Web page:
Until the February 2017 acquisition of Prospect Mortgage, Homebridge had a 50-50 split between wholesale and retail production. The acquisition upped Homebridge's retail share to approximately 69%. Last year it did $9.3 billion or 33,604 loans in retail originations and $4.1 billion or 14,063 loans through its two wholesale channels.

But Norden is still a strong supporter of wholesale lending.

Having a wholesale business is important for companies that want to retain the servicing rights from their production and build up the annuity income from that asset. It is quicker to amass a portfolio through the wholesale channel than retail.

The business itself can generate some pretty decent profit margins and is complementary to the retail channel for companies that do both — although those profits are not at the same level as retail is from a margin perspective, Norden said.

Another advantage of wholesale is that lenders can ramp volume up or down by adjusting its pricing.

"If I need an extra $200 million a month in production and I need to push it, I can become more aggressive in price and generate that business," said Norden. "If I need less I can back off pricing because I am picking it up elsewhere."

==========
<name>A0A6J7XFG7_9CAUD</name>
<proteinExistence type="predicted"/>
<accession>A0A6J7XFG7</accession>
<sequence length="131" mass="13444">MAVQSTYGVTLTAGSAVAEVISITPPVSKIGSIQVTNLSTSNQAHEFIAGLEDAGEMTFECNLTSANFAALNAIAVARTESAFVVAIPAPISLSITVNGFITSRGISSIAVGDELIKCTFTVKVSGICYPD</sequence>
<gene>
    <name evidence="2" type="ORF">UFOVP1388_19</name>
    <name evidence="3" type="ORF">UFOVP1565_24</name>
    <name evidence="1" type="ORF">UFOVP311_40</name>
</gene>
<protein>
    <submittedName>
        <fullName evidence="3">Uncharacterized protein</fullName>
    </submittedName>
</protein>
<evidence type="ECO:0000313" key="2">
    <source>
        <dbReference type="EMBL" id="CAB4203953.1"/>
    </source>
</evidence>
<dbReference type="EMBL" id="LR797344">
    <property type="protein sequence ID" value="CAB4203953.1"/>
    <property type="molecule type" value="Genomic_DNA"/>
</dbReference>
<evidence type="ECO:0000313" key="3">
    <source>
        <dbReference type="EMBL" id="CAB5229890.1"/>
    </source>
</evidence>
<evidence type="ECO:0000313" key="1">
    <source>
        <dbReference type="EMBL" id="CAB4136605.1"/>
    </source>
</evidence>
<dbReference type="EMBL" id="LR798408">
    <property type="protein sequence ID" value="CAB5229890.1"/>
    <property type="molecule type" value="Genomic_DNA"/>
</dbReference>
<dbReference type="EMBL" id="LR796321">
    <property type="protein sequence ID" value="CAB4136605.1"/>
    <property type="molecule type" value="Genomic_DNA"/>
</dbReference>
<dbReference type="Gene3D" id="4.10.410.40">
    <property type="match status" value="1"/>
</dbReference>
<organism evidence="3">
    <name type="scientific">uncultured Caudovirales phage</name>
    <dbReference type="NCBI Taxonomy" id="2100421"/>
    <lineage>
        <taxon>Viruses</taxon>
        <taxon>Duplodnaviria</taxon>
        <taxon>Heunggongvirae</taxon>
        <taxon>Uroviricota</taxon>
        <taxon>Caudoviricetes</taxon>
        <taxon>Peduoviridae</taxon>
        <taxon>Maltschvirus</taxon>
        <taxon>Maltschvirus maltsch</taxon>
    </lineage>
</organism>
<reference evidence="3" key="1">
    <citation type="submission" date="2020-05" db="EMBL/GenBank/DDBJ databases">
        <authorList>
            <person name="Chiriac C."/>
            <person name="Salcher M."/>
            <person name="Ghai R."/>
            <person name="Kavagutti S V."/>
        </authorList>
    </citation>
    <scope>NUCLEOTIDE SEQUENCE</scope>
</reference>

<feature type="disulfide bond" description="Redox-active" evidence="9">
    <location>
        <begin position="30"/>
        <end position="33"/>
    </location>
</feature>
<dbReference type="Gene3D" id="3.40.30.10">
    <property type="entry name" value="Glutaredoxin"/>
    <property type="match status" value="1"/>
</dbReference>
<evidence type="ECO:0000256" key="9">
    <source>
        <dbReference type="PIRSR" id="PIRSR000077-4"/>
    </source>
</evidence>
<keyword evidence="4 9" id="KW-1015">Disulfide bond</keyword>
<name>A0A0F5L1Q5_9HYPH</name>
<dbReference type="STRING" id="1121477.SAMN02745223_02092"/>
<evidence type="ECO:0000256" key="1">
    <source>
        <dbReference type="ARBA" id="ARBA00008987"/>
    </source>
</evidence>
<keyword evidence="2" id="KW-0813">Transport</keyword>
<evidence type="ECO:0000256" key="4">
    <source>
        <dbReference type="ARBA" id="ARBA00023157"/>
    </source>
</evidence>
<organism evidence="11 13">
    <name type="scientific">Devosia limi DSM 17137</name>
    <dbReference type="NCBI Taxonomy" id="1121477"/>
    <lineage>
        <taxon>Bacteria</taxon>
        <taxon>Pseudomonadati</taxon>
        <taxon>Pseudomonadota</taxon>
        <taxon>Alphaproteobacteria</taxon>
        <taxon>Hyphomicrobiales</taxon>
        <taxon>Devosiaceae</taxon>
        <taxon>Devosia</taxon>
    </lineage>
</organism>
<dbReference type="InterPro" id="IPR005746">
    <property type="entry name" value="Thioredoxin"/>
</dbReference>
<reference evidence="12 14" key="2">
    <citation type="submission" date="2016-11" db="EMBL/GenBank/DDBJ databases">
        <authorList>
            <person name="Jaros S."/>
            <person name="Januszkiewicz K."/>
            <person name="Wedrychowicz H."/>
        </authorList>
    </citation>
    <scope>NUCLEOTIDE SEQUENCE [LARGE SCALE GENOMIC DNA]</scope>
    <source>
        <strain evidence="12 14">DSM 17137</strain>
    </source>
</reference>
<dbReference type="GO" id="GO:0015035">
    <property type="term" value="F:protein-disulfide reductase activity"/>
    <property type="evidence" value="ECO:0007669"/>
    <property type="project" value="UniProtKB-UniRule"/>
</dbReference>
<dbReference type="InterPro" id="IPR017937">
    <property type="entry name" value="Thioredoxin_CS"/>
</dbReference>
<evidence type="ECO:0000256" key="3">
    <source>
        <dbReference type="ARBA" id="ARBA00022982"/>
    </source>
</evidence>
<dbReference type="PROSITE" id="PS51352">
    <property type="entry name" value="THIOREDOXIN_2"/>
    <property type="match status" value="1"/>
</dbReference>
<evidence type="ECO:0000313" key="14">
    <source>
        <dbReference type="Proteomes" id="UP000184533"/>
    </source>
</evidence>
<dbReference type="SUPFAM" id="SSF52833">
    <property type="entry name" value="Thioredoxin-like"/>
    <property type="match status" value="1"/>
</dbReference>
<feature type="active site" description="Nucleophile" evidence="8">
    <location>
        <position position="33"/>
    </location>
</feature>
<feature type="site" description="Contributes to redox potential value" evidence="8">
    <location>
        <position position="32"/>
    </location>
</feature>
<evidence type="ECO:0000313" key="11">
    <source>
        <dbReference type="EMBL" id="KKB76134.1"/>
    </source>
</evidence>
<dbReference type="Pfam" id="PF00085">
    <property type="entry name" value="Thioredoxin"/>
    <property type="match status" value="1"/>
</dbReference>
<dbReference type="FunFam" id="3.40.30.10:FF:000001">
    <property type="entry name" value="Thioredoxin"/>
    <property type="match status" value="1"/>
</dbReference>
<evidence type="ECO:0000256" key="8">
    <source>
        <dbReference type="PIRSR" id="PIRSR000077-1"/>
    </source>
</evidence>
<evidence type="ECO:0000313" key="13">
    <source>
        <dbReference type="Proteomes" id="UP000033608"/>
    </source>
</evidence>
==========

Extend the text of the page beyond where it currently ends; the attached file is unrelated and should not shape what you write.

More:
That strategy doesn't work in retail, where in-house loan officers are dependent upon maintaining their referral relationships.

"You can't control the flow of business in retail and if you do, you're subject to losing your retail loan officers. If you start playing with your price dramatically to the point where it affects their volume, you'd be really at risk with your sales personnel on the retail side," he said.

Because of margin compression and the cost of compliance, a number of small mortgage bankers that had been in wholesale are not only exiting the channel, but have become brokers themselves, Norden said.

"So they have better expertise in the business, increasing the overall quality of the broker. The overall quality of the mortgage broker compared to 10 or 15 years ago is really night and day. It's dramatic," he said.

A shrinking mortgage banker community actually makes it a good time to get into wholesale because margins are likely to rise with fewer competitors, Norden added. "For anyone who is opportunistic, the opportunity is there to pick up market share as the industry consolidates."

Next: Brokers find 'rationale for existence' in fragmented wholesale market